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61

Despite common misconception, both Hong Kong Island and the Kowloon Peninsula were ceded to the United Kingdom in perpetuity, via the Treaty of Nanking and the Convention of Peking, respectively. London was under no legal obligation to return them to China. However, most of the Crown Colony of Hong Kong actually consists of the New Territories. That was ...


33

British policy on the continent has traditionally been to maintain the balance of power (this is also really a general European thing). This amounted to shifting alliances all over the continent. Though France and Britain are "traditional" enemies (as neighbours were wont to be in Europe), they certainly hadn't been at war for anywhere near "close to 1000 ...


33

The answers to 1, 2 are very simple. The Soviet Union presented itself as a "communist paradise." That is, a country where life was better than in capitalist countries. This was the main justification for communist power and social order. People traveling abroad could immediately see that this was not the case. When this had become evident to a sufficient ...


23

The attitude in the early 19 century was somewhat different. No one considered these wars as wars "against France", I mean against the French people. These were the wars against Napoleon, and earlier the wars against the revolutionary government. So there was no notion that "France should be punished". Many French emigres were on the coalition side. It is ...


22

I agree with much of Semaphore's answer, which shows that actually Britain and France were not in a state of perpetual war. But I think your question really relates to "What changed?" so I'll try to answer that. Firstly, the end of the Napoleonic era. The Battle of Waterloo and following months were the end of the Napoleonic wars, and the end of the "Big" ...


16

Gibraltar was defensible, but Hong Kong was not. In the 1990s, the distance from the UK would have made Hong Hong impossible to defend. Also, Hong Kong is primarily occupied by Chinese, unlike Gibraltar, which is occupied by UK citizens, many of whom are soldiers. Gibraltar is a fortress, and it is relatively close to the UK and hence easily suppliable. ...


11

Short answer: points 4-6 were unreasonable to the point of being unacceptable, because they gave Vienna so much power over Serbia that it amounted to a forfeiture of Serbian independence. This isn't unique to the time period or Serbia. Countries generally are not happy to subjugate themselves to a hated enemy. Whether they could afford to resist is another ...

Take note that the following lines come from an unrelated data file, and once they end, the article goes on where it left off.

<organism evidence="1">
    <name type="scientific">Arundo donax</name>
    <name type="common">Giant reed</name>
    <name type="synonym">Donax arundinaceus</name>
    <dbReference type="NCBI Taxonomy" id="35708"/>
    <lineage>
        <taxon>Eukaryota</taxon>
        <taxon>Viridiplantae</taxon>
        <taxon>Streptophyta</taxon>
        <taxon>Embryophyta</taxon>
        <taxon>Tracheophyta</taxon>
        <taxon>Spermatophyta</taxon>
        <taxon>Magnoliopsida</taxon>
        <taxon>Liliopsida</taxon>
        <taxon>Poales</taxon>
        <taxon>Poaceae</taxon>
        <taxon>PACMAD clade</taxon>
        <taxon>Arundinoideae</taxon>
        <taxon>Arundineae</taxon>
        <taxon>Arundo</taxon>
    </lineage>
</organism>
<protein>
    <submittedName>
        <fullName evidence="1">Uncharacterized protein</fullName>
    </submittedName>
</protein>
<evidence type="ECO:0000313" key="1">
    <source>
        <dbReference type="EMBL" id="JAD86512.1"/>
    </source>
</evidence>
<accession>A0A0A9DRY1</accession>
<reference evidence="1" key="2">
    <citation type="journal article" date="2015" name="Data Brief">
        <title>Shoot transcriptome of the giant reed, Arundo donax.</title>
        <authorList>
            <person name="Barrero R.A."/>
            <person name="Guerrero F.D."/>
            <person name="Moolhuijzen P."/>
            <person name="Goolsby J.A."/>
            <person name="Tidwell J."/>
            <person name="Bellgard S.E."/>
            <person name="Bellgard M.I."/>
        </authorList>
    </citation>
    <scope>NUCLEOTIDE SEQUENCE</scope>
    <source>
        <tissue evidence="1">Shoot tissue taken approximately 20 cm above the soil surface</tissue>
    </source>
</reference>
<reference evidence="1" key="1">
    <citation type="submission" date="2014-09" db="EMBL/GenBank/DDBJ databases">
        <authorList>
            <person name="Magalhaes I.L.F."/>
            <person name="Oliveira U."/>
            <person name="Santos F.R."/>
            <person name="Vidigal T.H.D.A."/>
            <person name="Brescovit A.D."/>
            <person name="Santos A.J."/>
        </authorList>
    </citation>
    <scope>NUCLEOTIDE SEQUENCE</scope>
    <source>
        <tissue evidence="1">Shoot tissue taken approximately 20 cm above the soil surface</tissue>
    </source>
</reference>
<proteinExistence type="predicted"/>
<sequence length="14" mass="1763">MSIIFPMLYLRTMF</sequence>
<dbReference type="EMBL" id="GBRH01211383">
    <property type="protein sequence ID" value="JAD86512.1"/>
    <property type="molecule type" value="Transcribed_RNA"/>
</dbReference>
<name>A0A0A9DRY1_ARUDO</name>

11

Legalities Modern India evolved out of the transitionary Dominion of India, which was created from territories of the British Raj. It is important to note that neither Bhutan nor Nepal were princely states under British India. In Nepal's case, the Himalayan kingdom successfully negotiated a Treaty of Friendship in 1923, in which Britain recognised Nepalese ...


11

As the commenters have stated, there are several reasons "Persia" isn't one empire, but a succession of empires controlling the same area, more or less in the period. Rome under the Republic and Empire was a single continuous government. The various Persian governments tended to get knocked around in head to head competition with Mediterranean powers. ...


11

As answered in comments, the authorities were afraid of their populations defecting en masse (as indeed happened when the borders were thrown open in the GDR and Hungary in the early 1990s, so their fears weren't unfounded) Yes, to a degree. Travel wasn't as easy by far as it was in the west, but it was possible. Yes, some. But those were mostly related to ...


10

Realpolitik: American foreign policy under Washington, Adams, and Jefferson was aimed at threading the needle between England and France, avoiding European entanglements. Getting involved in Haiti would have angered at least one of them. Better to sit back and let the European empires expend their own resources. Also, intervention would have been ...


9

This is still a mystery. It was probably a combination of several factors, though. The government's focus shifted. Coincidentally or not, after 1433 the Oirat Mongols emerged as a serious threat. Their chieftain, Toγan, united Mongolia under the figurehead Taisun Khan in 1434. Oirat power grew further under his son, Esen. He incorporated neighbouring ...


8

Has happened many times. Russia sold Alaska to the United States and France sold them much of the Mississippi valley. One dictator of Bolivia sold a big chunk of what used to be Bolivia to Brazil for a horse.


8

France was given a lenient peace because of its importance in the European balance of power, and the fear that punishing France too much would end up giving too much power to some other European country. This was the feeling after the removal of Napoleon, who was seen as the problem, not "France." For instance, England felt that France could be a useful ...


8

I conjecture that there is one more reason. The historians you mention belong to the "Western European/North American" culture. It is a direct descendant of the Roman empire (in the cultural sense). Perhaps if you read Persian historians you obtain a different picture. And I am sure that if you read Chinese historians, you will learn a very different ...